A political interpretation of “commanding the right and forbidding the wrong” also emerged in the early centuries of Islam. In this view, the duty primarily involved speaking out against tyrants and even launching rebellions against them. In fact, as Cook observes, “it was quite common in the early centuries of Islam for rebels to adopt forbidding wrong as their slogan.” Among the advocates of this stance were the rationalist Mutazilites, who blamed their traditionalist opponents for preaching that “obedience is due to whoever wins, even if he is an oppressor.”

This idea of quietist political obedience was indeed established by certain hadiths, or narrations attributed to the prophet. “He who insults a ruler,” one of them read, “Allah will insult him.” Another one ruled: “Listen to the ruler and carry out his orders; even if your back is flogged and your wealth is snatched.” With such guidelines, the Hanafi scholar Imam al-Tahawi (died 933 CE) in his widely accepted statement of the Sunni creed, wrote, “We do not permit rebellion against our leaders or those in charge of our public affairs even if they are oppressors.” There was also a legitimate rationale beneath this doctrine: Early civil wars in Islam, caused by rebellions, had proven disastrous. But seeking peace only in obedience — as long as the ruler upheld the basic tenets of Islam — built an authoritarian political culture that has endured in the Sunni world to the present day.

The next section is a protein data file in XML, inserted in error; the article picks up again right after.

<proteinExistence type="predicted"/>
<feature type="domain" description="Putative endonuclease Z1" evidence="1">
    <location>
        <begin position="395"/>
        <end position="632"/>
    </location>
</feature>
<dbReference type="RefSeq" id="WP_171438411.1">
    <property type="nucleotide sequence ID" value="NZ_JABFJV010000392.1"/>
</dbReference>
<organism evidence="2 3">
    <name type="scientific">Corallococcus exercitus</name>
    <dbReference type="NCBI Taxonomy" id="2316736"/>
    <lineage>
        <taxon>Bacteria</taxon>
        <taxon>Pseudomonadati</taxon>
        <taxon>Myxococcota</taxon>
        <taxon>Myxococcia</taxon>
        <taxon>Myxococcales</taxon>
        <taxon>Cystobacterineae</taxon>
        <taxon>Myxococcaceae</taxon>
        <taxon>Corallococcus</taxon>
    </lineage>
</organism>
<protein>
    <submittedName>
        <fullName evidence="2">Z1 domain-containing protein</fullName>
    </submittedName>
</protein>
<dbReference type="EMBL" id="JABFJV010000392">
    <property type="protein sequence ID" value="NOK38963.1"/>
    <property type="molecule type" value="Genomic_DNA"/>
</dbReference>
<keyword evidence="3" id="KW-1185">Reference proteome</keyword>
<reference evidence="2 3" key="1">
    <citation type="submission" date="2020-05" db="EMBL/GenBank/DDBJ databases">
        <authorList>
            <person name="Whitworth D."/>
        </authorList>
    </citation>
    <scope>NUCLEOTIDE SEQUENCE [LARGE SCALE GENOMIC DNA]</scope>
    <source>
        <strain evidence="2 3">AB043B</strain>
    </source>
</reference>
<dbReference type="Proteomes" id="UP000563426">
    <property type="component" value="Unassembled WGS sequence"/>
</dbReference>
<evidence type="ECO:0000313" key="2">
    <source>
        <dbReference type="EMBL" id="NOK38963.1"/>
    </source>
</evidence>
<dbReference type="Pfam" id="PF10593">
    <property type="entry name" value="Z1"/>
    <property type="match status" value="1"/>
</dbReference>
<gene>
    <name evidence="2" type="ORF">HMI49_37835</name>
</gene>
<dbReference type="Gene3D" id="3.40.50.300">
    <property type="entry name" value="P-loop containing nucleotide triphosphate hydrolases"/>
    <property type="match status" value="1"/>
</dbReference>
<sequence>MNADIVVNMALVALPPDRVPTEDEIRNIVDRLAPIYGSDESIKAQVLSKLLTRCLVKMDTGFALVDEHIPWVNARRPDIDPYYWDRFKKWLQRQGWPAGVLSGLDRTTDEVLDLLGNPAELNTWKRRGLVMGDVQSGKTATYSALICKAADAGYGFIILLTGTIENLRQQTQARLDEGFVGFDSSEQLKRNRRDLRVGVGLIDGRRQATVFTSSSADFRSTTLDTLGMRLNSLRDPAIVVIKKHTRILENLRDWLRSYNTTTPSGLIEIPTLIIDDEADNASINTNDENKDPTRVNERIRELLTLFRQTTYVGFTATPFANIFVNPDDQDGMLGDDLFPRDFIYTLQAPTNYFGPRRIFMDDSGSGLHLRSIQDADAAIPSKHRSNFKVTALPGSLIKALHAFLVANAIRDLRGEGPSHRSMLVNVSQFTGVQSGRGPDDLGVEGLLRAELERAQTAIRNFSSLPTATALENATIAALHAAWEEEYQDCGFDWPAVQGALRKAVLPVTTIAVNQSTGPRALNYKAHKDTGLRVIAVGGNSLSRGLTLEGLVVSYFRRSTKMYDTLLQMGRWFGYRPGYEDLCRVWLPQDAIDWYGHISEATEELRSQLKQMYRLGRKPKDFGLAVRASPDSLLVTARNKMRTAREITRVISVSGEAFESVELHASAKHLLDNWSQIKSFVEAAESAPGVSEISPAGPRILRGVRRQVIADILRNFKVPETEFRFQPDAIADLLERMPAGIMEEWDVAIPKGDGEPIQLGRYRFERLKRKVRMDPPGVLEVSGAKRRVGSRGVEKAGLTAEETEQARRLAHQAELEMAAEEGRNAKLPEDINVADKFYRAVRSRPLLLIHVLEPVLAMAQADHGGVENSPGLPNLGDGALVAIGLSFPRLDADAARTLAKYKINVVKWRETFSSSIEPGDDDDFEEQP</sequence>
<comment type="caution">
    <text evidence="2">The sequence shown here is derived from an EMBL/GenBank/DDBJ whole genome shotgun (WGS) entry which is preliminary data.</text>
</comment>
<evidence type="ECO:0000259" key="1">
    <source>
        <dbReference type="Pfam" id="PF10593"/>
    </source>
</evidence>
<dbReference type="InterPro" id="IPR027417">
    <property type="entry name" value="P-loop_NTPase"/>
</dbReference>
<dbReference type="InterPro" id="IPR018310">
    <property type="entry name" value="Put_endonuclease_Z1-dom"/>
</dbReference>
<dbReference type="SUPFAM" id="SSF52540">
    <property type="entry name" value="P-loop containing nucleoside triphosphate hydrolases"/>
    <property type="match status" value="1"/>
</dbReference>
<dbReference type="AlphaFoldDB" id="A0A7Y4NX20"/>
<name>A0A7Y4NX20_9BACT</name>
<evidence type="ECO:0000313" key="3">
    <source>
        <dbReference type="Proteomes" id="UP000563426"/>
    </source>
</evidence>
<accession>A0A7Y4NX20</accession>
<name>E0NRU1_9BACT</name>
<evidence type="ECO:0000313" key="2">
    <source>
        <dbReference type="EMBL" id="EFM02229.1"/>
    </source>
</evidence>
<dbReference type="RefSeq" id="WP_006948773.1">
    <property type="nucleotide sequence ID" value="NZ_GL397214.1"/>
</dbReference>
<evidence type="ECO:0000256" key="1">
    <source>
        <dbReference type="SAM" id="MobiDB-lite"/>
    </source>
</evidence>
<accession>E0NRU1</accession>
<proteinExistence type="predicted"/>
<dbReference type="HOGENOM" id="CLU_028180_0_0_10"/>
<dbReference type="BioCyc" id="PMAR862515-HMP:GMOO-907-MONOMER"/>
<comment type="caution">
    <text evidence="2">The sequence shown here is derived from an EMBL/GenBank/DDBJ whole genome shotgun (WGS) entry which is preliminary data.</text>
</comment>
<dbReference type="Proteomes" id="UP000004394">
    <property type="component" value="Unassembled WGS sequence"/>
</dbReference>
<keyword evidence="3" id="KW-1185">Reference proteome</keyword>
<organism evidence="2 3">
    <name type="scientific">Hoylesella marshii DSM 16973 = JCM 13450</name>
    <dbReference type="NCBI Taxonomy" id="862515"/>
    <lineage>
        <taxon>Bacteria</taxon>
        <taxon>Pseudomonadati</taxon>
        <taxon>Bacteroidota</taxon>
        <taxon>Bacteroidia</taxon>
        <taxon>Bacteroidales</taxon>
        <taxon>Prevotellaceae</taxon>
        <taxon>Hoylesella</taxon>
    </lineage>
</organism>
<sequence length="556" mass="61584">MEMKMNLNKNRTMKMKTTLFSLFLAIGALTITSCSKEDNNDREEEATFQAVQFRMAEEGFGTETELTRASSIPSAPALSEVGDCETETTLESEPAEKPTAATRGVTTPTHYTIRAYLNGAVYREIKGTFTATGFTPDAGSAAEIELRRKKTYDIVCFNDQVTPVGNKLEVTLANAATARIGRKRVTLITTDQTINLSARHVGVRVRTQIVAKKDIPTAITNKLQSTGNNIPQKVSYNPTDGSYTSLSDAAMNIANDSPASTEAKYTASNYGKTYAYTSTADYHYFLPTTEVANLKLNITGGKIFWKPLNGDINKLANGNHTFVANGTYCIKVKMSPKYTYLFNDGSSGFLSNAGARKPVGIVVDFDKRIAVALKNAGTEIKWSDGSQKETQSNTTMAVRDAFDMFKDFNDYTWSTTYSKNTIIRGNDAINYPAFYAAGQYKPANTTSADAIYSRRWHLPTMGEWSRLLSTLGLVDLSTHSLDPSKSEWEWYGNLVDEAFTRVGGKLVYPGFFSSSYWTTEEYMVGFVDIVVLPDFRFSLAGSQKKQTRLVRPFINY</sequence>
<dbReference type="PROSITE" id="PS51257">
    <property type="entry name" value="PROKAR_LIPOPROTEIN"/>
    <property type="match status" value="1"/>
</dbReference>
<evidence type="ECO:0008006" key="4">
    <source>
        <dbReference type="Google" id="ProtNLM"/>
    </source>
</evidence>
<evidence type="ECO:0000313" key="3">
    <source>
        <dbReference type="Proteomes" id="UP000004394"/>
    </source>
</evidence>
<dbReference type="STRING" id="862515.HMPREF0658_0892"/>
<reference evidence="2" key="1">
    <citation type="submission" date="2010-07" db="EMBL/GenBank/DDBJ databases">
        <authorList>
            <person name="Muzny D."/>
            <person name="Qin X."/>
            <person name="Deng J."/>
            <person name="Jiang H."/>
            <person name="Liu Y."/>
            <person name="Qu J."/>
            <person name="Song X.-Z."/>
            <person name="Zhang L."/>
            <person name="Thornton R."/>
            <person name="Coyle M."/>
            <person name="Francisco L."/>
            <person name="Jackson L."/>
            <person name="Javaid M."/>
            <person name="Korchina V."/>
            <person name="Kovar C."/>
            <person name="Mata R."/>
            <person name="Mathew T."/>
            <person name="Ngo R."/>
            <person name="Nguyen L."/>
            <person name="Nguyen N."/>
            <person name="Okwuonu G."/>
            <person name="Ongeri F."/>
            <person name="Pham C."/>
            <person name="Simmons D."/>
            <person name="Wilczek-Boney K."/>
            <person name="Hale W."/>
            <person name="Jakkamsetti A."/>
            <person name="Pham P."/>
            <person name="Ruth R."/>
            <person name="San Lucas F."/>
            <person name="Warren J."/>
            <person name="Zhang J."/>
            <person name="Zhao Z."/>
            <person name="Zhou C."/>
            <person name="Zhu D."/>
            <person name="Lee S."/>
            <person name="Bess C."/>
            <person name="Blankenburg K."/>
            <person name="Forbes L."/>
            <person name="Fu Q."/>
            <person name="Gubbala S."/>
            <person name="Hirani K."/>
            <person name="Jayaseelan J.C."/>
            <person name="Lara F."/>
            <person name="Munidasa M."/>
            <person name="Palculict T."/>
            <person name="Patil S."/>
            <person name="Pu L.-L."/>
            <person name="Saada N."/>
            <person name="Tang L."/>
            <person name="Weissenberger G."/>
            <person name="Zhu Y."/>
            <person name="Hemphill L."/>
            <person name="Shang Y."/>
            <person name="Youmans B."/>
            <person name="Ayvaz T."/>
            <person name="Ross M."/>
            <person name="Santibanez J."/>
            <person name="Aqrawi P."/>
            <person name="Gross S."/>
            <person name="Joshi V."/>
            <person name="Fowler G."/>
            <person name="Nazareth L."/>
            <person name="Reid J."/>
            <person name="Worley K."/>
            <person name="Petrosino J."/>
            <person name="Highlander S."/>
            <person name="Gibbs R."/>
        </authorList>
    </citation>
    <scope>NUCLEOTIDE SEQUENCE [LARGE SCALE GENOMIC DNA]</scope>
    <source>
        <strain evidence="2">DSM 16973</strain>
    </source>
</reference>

On the one hand, then, “commanding the right and forbidding the wrong” proved to be a politically modest duty in Sunni Islam. On the other, it was fervently enforced against sinners and heretics. The Hanbalis, who were often the most hardline Sunnis, were the leading example.

In the 10th and 11th centuries in Baghdad, the Hanbalis became notorious for plundering shops or homes to seek and destroy wine bottles, breaking musical instruments or chess boards, challenging men and women who walked together in public and disrupting Shiite practices.